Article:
Roleplaying is intense. You can imagine any kind of scenario, a funny one, a creepy one, a horrific one, pushing each one’s imagination to shape images, activating empathy mechanisms that can create extremely powerful feelings and emotions.
That’s why we need to pay attention: we are injecting powerful emotions in other people’s mind and meddling with emotions can cause trouble.
When we play we are interacting with others, people we can know and understand only to a point. Often we know them so much we suppose to know them completely but, in reality, there is always something missing, something hidden, something unreachable: it’s really hard to read every single page of a book. You don’t read the summary, the index, or the credits page. Something will be missed.
And here we go with our problems.
Everyone has weak spots: that’s humanity
Every single one has weaknesses. Even if society shouts with a thousand voices that you can’t, especially if you are a boy, you will have weak spots. Like everyone.
It’s a part of being human. Sometimes they are obvious, sometimes they are well hidden. You can be sure that they are there, but you just can’t know when and how badly the feelings blossoming from your words will hurt.
This is, in my humble opinion, the reason why we regularly find press, articles and posts demonizing our games: they are a powerful tool indeed, they can be badly used and it’s up to us, it’s up to our passion to show how this can’t happen playing properly.
How can i avoid issues?
Oh, I’d like to know that in advance but, as said above, you can’t know everything of everyone in advance. You just can’t.
On other media you can find people applying tons of labels to tales and games to tell the audience in advance that they can have issues but it’s a terrible, terrible mess. It’s a commendable purpose, but the practical act gives to many falses, positives and negatives, stopping people who should not be stopped and allowing people who end up being hurt.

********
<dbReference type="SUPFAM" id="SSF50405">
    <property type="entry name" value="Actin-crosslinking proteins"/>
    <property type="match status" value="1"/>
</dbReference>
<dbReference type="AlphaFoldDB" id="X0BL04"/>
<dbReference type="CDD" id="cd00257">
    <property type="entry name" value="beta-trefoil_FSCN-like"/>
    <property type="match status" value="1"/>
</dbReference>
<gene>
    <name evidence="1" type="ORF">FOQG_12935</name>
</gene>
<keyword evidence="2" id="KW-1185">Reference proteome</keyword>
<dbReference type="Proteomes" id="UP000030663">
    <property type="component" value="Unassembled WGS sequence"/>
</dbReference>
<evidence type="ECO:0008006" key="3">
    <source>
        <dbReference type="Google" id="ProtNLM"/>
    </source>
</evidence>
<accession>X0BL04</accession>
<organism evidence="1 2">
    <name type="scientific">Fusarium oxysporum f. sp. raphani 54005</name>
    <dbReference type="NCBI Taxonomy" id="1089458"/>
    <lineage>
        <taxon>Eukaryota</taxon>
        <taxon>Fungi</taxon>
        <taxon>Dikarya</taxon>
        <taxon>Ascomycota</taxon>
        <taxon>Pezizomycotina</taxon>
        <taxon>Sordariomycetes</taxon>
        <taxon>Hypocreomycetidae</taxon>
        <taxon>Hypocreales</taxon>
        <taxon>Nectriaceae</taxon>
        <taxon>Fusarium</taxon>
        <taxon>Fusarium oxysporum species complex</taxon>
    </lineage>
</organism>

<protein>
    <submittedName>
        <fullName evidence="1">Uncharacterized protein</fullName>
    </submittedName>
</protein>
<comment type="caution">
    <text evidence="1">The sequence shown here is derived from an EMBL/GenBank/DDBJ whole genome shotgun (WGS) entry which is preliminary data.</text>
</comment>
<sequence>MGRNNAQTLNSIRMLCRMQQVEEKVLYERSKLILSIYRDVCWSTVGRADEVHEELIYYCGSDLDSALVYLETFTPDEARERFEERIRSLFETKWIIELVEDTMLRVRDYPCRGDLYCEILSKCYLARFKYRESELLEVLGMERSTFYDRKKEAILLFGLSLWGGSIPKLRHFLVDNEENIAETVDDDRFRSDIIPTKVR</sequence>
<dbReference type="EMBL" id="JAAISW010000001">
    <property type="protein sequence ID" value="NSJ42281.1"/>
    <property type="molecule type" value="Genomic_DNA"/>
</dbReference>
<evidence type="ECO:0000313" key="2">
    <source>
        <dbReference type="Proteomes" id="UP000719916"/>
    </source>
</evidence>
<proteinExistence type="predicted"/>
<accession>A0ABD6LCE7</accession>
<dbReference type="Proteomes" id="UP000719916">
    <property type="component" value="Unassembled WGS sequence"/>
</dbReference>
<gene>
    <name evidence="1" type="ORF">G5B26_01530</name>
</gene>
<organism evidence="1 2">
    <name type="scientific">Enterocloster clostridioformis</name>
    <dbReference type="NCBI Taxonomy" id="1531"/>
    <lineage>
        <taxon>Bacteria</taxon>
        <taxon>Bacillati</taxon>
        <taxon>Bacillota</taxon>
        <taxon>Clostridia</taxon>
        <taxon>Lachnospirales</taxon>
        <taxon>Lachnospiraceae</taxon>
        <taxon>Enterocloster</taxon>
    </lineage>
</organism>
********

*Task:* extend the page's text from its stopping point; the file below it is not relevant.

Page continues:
If you want to communicate with other people, and you probably want, everyone must accept that noone can know in advance every possible outcome.
So… how can I fix issues?
Damage control, aiming to zero damage, is a viable strategy. In roleplaying games the X-card is becoming a common practice: you place a card with an X on the table and, anytime a player is not comfortable with what is happening, he just places his hand on the X and, no questions asked, the game shifts forward and that part is stopped&cut.
I like this practice: if the purpose is to have fun and someone is having trouble, removing the trouble is a must. Later on I catch up with the player, I check if everything is fine and I apologize and, if the person is one of my friends, I offer any help I can provide.
The no questions asked part is crucial: the person must be totally free to stop and remove the trouble without any need to justify and talk about personal issues. Being in discomfort is legit, judging discomfort is not our business.
What can happen to me?
Well, a lot. In many ways.
Sometimes the problem can be unclear. Once I described the heineous murder done to the father of one character, I was stopped and I was unsure if the problem was the “heineous murder” or the “father” part – or whatever else. I knew I had something to dodge, I was missing what to dodge.
The X can be used by the very same player who started the scene. A player started a rape scene and as I started describing the suffering, the player’s empathy triggered and I stopped the scene. It happened some time ago and there was no X-card, but I noticed the issue, cut&skip, bad idea, apologies and let’s cut&skip.
A problem seems to be of some players trying to minimize the thing to keep the scene up. I… well, this never happened to me, I think it’s really important to underline the importance of this safety net at the very beginning of the play, I hope it never happens.
Having fun means having fun together.
Having fun together means having fun.